When you buy a stock there is always a possibility that it could drop 100%. But on a lighter note, a good company can see its share price rise well over 100%. Long term Thermo Fisher Scientific Inc. (NYSE:TMO) shareholders would be well aware of this, since the stock is up 142% in five years. Meanwhile the share price is 1.1% higher than it was a week ago.
While the efficient markets hypothesis continues to be taught by some, it has been proven that markets are over-reactive dynamic systems, and investors are not always rational. One flawed but reasonable way to assess how sentiment around a company has changed is to compare the earnings per share (EPS) with the share price.
Over half a decade, Thermo Fisher Scientific managed to grow its earnings per share at 18% a year. So the EPS growth rate is rather close to the annualized share price gain of 19% per year. Therefore one could conclude that sentiment towards the shares hasn't morphed very much. Rather, the share price has approximately tracked EPS growth.
You can see how EPS has changed over time in the image below (click on the chart to see the exact values).
We know that Thermo Fisher Scientific has improved its bottom line lately, but is it going to grow revenue? Check if analysts think Thermo Fisher Scientific will grow revenue in the future.
What About Dividends?
As well as measuring the share price return, investors should also consider the total shareholder return (TSR). The TSR is a return calculation that accounts for the value of cash dividends (assuming that any dividend received was reinvested) and the calculated value of any discounted capital raisings and spin-offs. It's fair to say that the TSR gives a more complete picture for stocks that pay a dividend. We note that for Thermo Fisher Scientific the TSR over the last 5 years was 147%, which is better than the share price return mentioned above. This is largely a result of its dividend payments!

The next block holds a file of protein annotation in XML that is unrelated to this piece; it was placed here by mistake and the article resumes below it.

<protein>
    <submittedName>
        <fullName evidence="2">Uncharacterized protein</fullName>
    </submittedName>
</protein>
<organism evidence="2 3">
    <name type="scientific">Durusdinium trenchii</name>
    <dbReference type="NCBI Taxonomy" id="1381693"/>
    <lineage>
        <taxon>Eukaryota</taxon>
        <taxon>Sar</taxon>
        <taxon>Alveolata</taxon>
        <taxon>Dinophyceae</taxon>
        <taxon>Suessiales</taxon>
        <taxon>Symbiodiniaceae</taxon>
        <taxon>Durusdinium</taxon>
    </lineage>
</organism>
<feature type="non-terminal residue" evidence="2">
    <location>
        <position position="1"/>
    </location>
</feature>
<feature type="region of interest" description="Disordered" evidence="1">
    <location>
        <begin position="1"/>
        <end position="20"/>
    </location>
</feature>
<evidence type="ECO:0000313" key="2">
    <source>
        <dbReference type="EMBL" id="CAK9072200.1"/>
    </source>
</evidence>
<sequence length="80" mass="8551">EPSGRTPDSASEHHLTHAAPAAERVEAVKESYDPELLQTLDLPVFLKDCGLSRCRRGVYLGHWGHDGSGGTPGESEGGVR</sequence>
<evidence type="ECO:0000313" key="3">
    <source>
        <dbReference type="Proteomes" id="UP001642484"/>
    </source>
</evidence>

A Different Perspective
It's nice to see that Thermo Fisher Scientific shareholders have received a total shareholder return of 24% over the last year. Of course, that includes the dividend. Since the one-year TSR is better than the five-year TSR (the latter coming in at 20% per year), it would seem that the stock's performance has improved in recent times. In the best case scenario, this may hint at some real business momentum, implying that now could be a great time to delve deeper. Before spending more time on Thermo Fisher Scientific it might be wise to click here to see if insiders have been buying or selling shares.
We will like Thermo Fisher Scientific better if we see some big insider buys. While we wait, check out this free list of growing companies with considerable, recent, insider buying.
Please note, the market returns quoted in this article reflect the market weighted average returns of stocks that currently trade on US exchanges.
We aim to bring you long-term focused research analysis driven by fundamental data. Note that our analysis may not factor in the latest price-sensitive company announcements or qualitative material.
If you spot an error that warrants correction, please contact the editor at email@example.com. This article by Simply Wall St is general in nature. It does not constitute a recommendation to buy or sell any stock, and does not take account of your objectives, or your financial situation. Simply Wall St has no position in the stocks mentioned. Thank you for reading.